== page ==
Building with Containers
Boîtes à miracles
One of the main obsessions of modernity was the idea of aligning architecture with the factory. Standardization, serialization, modularization, prefabrication, and the recourse to pieces prepared in the workshop were some of the strategies applied in the effort to make true this dream; strategies then joined by others, including recycling or reuse of industrial components.
Notable among the latter are the containers used for transporting goods around the world, those rigorously functional objects on which international trade networks depend, to the point that some considered them to be the basic unit of measurement of globalization (see ‘The Revolution of the Container,’ Arquitectura Viva 178).
Architects’ growing interest in containers is logical to an extent. They are modular and relatively lightweight, transportable by conventional means, also easy to install, potentially collapsible, and therefore quite efficient from a sustainability point of view. Furthermore, a container is delivered completely finished, perfectly ready to be used, and yet can be transformed as desired, however the architect wishes, lending itself to a broad range of possible forms, from the container exactly as it has come from the factory to the free manipulation of its walls to create apertures of different sizes, thanks to the high resistance and rigidity of steel.
But though the advantages of the container are many, so are its disadvantages. For starters, and most importantly, a container is not in itself an inhabitable space. It has a door, but no windows. Its proportions are not outright pleasant; it is long and narrow. And because of its industrial appearance, it tends to be associated with emergency constructions of the most precarious kind.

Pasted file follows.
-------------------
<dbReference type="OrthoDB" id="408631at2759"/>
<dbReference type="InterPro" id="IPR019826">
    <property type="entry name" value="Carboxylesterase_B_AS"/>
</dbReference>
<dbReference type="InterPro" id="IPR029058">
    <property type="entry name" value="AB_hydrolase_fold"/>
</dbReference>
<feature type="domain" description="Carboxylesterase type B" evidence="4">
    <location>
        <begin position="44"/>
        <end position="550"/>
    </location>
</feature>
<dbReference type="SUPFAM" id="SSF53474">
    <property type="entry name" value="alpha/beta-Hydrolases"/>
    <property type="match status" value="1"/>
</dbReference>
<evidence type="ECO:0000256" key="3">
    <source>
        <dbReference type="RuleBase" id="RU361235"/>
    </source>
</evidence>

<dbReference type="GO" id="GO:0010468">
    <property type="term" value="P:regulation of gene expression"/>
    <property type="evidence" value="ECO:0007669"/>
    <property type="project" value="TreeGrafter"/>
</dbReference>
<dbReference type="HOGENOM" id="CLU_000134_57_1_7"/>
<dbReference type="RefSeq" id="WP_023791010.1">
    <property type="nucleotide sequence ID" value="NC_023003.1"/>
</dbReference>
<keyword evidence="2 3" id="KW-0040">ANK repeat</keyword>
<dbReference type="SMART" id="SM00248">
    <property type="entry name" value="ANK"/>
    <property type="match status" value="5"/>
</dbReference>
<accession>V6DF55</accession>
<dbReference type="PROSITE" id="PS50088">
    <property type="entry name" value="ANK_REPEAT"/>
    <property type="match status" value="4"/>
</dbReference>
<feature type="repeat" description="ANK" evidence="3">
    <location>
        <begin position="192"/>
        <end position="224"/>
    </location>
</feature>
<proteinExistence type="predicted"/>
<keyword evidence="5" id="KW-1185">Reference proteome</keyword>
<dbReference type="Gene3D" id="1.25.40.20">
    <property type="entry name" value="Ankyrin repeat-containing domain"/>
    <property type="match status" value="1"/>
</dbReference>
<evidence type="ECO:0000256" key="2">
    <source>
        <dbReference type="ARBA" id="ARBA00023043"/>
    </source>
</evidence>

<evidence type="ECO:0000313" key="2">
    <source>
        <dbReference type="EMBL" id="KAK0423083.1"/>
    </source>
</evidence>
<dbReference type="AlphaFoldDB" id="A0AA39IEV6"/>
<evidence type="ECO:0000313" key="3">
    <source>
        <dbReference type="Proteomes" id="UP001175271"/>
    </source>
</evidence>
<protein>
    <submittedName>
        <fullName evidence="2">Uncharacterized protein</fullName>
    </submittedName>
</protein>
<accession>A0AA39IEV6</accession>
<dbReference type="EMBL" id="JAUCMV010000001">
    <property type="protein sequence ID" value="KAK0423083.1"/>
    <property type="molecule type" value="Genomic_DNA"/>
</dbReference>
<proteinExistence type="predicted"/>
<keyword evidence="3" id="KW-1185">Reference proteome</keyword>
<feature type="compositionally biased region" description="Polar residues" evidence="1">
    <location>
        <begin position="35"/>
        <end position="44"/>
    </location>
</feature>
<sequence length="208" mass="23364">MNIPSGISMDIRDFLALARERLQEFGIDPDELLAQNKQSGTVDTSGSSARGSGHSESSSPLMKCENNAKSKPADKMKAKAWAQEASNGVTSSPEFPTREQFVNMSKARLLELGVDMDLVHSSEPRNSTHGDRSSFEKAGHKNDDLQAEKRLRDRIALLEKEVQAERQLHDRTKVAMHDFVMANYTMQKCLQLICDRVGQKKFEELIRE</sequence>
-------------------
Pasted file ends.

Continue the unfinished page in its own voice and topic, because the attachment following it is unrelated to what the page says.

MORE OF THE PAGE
The challenge, hence, is to imprint on containers an architectural logic of their own, using their pros wherever it may make sense to, in the pursuit of a compromise or middle way between literal adaptation, which inevitably results in squalid spaces, and indiscriminate manipulation, which hinders leveraging the virtues of containers and ultimately makes the building an overly expensive experiment.
The three projects featured in this dossier are models that can help give us an understanding of the architectural logic of containers. In the first, the Amaya Sport headquarters in Noáin (Navarra) by Madrid-based Josean Ruiz Esquiroz, ten containers have been used as structural elements in the formation of the roof, without renunciation of their capacity as storage space. In the second work, provisional accommodations in Barcelona’s Ciutat Vella neighborhood by the team comprising Straddle3, Eulia Arkitetura, and Yaiza Terré, a number of units are stacked on top of one another to address a particular social emergency situation. And in the third project, apartments in Johannesburg by the design studio LOT-EK, which runs offices in New York and Naples, 140 shipping containers were taken from the South African city’s dry port, one of the world’s busiest.